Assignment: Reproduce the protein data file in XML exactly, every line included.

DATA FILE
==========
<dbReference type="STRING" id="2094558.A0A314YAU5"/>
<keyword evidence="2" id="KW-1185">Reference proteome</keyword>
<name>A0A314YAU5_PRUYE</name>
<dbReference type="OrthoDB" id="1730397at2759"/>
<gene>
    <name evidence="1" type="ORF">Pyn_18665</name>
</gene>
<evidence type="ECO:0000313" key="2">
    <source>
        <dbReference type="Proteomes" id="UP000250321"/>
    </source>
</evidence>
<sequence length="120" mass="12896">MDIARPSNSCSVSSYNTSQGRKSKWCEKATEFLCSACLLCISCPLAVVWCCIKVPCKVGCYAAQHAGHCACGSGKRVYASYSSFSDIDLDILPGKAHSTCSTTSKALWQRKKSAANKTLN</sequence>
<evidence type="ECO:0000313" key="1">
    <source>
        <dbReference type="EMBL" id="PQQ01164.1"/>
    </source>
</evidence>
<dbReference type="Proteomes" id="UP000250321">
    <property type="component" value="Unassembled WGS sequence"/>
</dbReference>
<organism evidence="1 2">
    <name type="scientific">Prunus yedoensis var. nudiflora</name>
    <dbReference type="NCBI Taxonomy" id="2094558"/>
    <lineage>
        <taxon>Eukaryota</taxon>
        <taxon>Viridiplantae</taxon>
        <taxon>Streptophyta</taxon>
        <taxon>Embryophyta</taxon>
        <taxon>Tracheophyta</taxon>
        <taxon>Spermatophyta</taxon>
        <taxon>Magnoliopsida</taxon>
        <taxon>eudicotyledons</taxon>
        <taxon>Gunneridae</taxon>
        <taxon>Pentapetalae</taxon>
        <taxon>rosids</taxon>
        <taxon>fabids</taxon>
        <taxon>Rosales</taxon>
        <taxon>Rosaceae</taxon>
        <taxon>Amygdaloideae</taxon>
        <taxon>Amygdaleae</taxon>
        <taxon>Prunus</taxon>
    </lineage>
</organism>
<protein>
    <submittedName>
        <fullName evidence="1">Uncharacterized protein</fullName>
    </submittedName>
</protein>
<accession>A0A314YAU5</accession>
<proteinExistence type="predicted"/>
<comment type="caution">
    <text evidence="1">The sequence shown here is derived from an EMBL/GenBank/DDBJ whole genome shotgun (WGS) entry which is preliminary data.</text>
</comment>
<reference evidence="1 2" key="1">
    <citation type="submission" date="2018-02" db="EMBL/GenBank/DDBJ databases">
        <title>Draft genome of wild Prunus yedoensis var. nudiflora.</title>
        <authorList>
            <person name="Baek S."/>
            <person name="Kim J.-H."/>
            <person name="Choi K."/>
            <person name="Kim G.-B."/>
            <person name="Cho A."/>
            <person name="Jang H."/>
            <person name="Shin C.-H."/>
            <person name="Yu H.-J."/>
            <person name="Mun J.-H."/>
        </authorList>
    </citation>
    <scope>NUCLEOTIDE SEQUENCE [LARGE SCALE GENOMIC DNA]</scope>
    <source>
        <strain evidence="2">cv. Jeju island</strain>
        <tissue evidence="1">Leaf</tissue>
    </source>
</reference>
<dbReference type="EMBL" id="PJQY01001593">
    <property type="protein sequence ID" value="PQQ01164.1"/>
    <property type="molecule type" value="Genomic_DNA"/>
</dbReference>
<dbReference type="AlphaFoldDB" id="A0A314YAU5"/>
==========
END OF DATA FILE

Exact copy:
<dbReference type="STRING" id="2094558.A0A314YAU5"/>
<keyword evidence="2" id="KW-1185">Reference proteome</keyword>
<name>A0A314YAU5_PRUYE</name>
<dbReference type="OrthoDB" id="1730397at2759"/>
<gene>
    <name evidence="1" type="ORF">Pyn_18665</name>
</gene>
<evidence type="ECO:0000313" key="2">
    <source>
        <dbReference type="Proteomes" id="UP000250321"/>
    </source>
</evidence>
<sequence length="120" mass="12896">MDIARPSNSCSVSSYNTSQGRKSKWCEKATEFLCSACLLCISCPLAVVWCCIKVPCKVGCYAAQHAGHCACGSGKRVYASYSSFSDIDLDILPGKAHSTCSTTSKALWQRKKSAANKTLN</sequence>
<evidence type="ECO:0000313" key="1">
    <source>
        <dbReference type="EMBL" id="PQQ01164.1"/>
    </source>
</evidence>
<dbReference type="Proteomes" id="UP000250321">
    <property type="component" value="Unassembled WGS sequence"/>
</dbReference>
<organism evidence="1 2">
    <name type="scientific">Prunus yedoensis var. nudiflora</name>
    <dbReference type="NCBI Taxonomy" id="2094558"/>
    <lineage>
        <taxon>Eukaryota</taxon>
        <taxon>Viridiplantae</taxon>
        <taxon>Streptophyta</taxon>
        <taxon>Embryophyta</taxon>
        <taxon>Tracheophyta</taxon>
        <taxon>Spermatophyta</taxon>
        <taxon>Magnoliopsida</taxon>
        <taxon>eudicotyledons</taxon>
        <taxon>Gunneridae</taxon>
        <taxon>Pentapetalae</taxon>
        <taxon>rosids</taxon>
        <taxon>fabids</taxon>
        <taxon>Rosales</taxon>
        <taxon>Rosaceae</taxon>
        <taxon>Amygdaloideae</taxon>
        <taxon>Amygdaleae</taxon>
        <taxon>Prunus</taxon>
    </lineage>
</organism>
<protein>
    <submittedName>
        <fullName evidence="1">Uncharacterized protein</fullName>
    </submittedName>
</protein>
<accession>A0A314YAU5</accession>
<proteinExistence type="predicted"/>
<comment type="caution">
    <text evidence="1">The sequence shown here is derived from an EMBL/GenBank/DDBJ whole genome shotgun (WGS) entry which is preliminary data.</text>
</comment>
<reference evidence="1 2" key="1">
    <citation type="submission" date="2018-02" db="EMBL/GenBank/DDBJ databases">
        <title>Draft genome of wild Prunus yedoensis var. nudiflora.</title>
        <authorList>
            <person name="Baek S."/>
            <person name="Kim J.-H."/>
            <person name="Choi K."/>
            <person name="Kim G.-B."/>
            <person name="Cho A."/>
            <person name="Jang H."/>
            <person name="Shin C.-H."/>
            <person name="Yu H.-J."/>
            <person name="Mun J.-H."/>
        </authorList>
    </citation>
    <scope>NUCLEOTIDE SEQUENCE [LARGE SCALE GENOMIC DNA]</scope>
    <source>
        <strain evidence="2">cv. Jeju island</strain>
        <tissue evidence="1">Leaf</tissue>
    </source>
</reference>
<dbReference type="EMBL" id="PJQY01001593">
    <property type="protein sequence ID" value="PQQ01164.1"/>
    <property type="molecule type" value="Genomic_DNA"/>
</dbReference>
<dbReference type="AlphaFoldDB" id="A0A314YAU5"/>